The Story of Jesus in History and Faith is a comprehensive introduction to the study of the historical Jesus—one that takes both scholarship and Christian faith seriously. Leading New Testament scholar Lee Martin McDonald brings together two critically important dimensions of the story of Jesus: what we can know about him in his historical context, and what we can responsibly claim about his significance for faith today. McDonald examines the most important aspects of the story of Jesus, from his birth to his resurrection, and introduces key issues and approaches in the study of the historical Jesus. He also considers faith issues, taking account of theological perspectives that secular historiography cannot address. The book incorporates excerpts from primary sources and includes a map and tables.
The Logos Bible Software edition of The Story of Jesus in History and Faith enhances your study of faith and history. Scripture passages link directly to your preferred English translations and original-language texts, and important theological concepts link to dictionaries, encyclopedias, and a wealth of other resources in your digital library. Powerful topical searches help you find what other authors, scholars, and theologians bring to this conversation.
Lee McDonald has provided a wide-ranging compendium of useful information on the study of the historical Jesus, including an account of the life, death, and resurrection of Jesus that engages the major critical issues. This material will be well suited to students at various levels of engagement. This is vintage McDonald.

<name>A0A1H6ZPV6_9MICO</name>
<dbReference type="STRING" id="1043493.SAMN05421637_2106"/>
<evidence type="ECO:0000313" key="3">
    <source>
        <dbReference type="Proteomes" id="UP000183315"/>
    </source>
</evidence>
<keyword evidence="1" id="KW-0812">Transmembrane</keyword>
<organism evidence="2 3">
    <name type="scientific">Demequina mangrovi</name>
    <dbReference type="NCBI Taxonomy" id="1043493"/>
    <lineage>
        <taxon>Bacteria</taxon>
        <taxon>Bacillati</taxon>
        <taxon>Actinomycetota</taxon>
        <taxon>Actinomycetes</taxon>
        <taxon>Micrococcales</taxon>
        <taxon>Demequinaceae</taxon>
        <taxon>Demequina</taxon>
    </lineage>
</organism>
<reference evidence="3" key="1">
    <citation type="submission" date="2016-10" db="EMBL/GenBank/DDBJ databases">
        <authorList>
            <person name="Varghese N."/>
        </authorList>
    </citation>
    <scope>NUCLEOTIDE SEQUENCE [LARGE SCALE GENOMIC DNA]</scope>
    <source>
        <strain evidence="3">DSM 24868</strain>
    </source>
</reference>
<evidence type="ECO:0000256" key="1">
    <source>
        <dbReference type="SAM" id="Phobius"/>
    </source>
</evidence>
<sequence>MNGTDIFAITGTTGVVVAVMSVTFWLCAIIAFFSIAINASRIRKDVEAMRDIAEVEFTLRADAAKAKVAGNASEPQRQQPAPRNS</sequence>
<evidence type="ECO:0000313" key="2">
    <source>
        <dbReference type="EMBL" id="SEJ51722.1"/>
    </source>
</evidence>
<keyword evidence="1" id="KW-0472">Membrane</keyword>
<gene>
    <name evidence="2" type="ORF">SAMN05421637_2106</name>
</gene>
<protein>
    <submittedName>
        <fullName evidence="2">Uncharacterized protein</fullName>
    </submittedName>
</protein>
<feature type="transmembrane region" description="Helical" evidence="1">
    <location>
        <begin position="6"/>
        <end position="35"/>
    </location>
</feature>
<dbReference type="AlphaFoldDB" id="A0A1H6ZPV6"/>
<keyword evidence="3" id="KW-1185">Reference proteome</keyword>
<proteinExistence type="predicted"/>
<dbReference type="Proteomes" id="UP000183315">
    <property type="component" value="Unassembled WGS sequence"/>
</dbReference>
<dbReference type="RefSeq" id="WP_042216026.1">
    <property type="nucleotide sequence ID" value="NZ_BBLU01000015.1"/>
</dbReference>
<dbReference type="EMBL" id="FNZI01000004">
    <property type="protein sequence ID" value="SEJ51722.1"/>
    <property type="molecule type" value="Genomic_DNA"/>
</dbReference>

—Stanley E. Porter president, dean, and professor of New Testament, McMaster Divinity College, Hamilton, Ontario, Canada
Lee Martin McDonald writes with skill, insight, and spiritual energy. Lee’s insight that Jesus’ message proves ‘we are significant enough to be loved’ will be moving for many readers, as well as the notion that the biblical Jesus is also the Christ of faith. This book is highly recommended for classes and all who find Jesus’ story riveting and compelling.
—James H. Charlesworth, director and editor, Princeton Dead Sea Scrolls Project
McDonald surveys the broad range of issues and sources in historical Jesus research in a way that is irenic toward all sides. Rather than pursuing a partisan line, he writes as an independent observer and yet with sensitivity to the scholars with whom he disagrees
—Craig S. Keener, professor of New Testament, Asbury Theological Seminary